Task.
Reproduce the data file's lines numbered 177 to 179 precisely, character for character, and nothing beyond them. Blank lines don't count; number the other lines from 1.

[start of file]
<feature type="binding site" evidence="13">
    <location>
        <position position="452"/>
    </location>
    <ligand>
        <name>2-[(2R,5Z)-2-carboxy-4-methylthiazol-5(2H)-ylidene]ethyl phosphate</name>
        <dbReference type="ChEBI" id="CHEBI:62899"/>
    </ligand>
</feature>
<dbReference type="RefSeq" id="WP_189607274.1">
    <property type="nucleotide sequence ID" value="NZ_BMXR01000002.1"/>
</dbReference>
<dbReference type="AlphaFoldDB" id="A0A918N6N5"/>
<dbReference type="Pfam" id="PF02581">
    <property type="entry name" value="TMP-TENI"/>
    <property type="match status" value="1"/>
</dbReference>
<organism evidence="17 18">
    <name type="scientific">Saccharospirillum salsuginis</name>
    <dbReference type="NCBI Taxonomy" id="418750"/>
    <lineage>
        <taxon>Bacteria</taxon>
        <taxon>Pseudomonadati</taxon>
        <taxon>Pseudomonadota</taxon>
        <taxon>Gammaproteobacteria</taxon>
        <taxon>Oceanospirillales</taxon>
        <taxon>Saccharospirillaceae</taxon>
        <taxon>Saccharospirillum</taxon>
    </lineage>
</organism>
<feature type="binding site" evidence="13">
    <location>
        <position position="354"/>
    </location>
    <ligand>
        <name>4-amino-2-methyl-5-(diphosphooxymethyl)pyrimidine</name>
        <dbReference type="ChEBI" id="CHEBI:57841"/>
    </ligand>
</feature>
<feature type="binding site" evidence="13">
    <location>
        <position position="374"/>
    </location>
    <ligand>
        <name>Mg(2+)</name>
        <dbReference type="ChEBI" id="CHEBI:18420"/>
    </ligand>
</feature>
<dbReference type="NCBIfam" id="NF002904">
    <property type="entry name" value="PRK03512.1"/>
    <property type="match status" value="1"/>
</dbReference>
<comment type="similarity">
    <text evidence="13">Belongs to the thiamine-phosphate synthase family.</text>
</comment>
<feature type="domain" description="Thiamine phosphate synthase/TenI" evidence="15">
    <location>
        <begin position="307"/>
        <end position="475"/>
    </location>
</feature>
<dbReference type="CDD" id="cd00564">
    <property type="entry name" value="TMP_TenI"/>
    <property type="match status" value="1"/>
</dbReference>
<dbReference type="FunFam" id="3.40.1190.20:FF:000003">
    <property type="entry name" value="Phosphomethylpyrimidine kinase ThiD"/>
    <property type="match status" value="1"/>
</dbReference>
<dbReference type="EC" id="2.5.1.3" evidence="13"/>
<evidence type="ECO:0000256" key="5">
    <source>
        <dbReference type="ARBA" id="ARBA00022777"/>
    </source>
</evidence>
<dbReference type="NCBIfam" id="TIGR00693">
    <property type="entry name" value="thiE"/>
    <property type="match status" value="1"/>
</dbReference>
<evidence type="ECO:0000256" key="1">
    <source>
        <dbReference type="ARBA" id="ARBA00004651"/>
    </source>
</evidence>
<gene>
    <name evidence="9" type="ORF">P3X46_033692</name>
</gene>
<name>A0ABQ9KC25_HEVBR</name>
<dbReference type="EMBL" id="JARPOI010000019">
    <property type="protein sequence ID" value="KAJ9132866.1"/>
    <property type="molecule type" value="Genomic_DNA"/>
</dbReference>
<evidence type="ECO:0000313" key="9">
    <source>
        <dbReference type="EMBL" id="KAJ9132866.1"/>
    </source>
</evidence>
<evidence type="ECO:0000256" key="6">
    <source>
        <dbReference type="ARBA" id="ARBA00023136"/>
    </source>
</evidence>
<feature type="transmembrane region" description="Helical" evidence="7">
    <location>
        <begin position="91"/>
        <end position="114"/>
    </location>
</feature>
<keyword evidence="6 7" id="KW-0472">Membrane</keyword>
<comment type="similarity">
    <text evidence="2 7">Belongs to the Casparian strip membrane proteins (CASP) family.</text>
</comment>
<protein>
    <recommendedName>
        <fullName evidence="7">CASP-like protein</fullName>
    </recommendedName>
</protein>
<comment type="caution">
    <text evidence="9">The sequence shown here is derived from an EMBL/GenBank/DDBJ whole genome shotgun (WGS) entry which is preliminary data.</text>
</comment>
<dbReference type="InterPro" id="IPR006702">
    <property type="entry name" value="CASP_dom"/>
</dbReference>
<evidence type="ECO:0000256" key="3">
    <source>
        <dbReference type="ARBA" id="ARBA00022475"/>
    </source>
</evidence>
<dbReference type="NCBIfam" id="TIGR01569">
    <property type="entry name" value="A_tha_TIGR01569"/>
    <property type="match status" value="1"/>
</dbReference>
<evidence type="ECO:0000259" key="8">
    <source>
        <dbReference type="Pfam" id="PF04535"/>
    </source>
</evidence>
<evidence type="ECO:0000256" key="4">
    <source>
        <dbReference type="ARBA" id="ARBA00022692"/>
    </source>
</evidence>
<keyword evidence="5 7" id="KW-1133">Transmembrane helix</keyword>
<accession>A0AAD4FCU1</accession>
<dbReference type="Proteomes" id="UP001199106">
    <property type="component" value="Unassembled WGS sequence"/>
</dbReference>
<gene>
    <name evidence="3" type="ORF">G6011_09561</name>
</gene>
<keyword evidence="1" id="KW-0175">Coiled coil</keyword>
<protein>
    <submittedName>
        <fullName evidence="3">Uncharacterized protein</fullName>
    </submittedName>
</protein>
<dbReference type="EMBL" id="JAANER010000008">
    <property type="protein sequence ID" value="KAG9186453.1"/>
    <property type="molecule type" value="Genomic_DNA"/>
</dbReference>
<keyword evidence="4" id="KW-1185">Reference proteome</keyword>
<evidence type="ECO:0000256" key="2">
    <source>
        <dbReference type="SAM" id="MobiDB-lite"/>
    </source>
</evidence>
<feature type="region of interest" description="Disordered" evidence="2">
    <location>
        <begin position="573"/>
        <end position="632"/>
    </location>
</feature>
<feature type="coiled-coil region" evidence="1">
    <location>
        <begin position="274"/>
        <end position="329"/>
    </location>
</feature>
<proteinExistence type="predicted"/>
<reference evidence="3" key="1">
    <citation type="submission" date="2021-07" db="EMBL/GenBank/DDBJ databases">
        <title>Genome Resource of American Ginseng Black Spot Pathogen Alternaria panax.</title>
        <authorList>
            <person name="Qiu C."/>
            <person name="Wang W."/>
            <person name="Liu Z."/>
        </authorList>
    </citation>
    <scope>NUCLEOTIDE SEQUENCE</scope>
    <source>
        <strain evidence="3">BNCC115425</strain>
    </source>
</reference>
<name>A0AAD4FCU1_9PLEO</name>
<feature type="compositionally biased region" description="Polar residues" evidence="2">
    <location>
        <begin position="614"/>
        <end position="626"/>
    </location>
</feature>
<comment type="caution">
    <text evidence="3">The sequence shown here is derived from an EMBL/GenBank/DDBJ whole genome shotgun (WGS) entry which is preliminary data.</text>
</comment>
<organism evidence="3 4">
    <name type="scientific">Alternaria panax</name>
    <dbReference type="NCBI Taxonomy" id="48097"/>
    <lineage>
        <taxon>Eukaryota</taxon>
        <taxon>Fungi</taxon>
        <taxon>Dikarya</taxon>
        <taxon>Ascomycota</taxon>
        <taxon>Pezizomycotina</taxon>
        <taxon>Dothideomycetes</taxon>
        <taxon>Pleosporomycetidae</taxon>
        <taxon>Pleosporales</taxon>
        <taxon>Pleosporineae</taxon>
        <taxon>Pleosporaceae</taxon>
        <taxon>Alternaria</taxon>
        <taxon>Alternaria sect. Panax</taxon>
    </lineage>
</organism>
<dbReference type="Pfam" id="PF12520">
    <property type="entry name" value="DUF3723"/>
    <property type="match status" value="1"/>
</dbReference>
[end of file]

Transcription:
    </location>
</feature>
<proteinExistence type="predicted"/>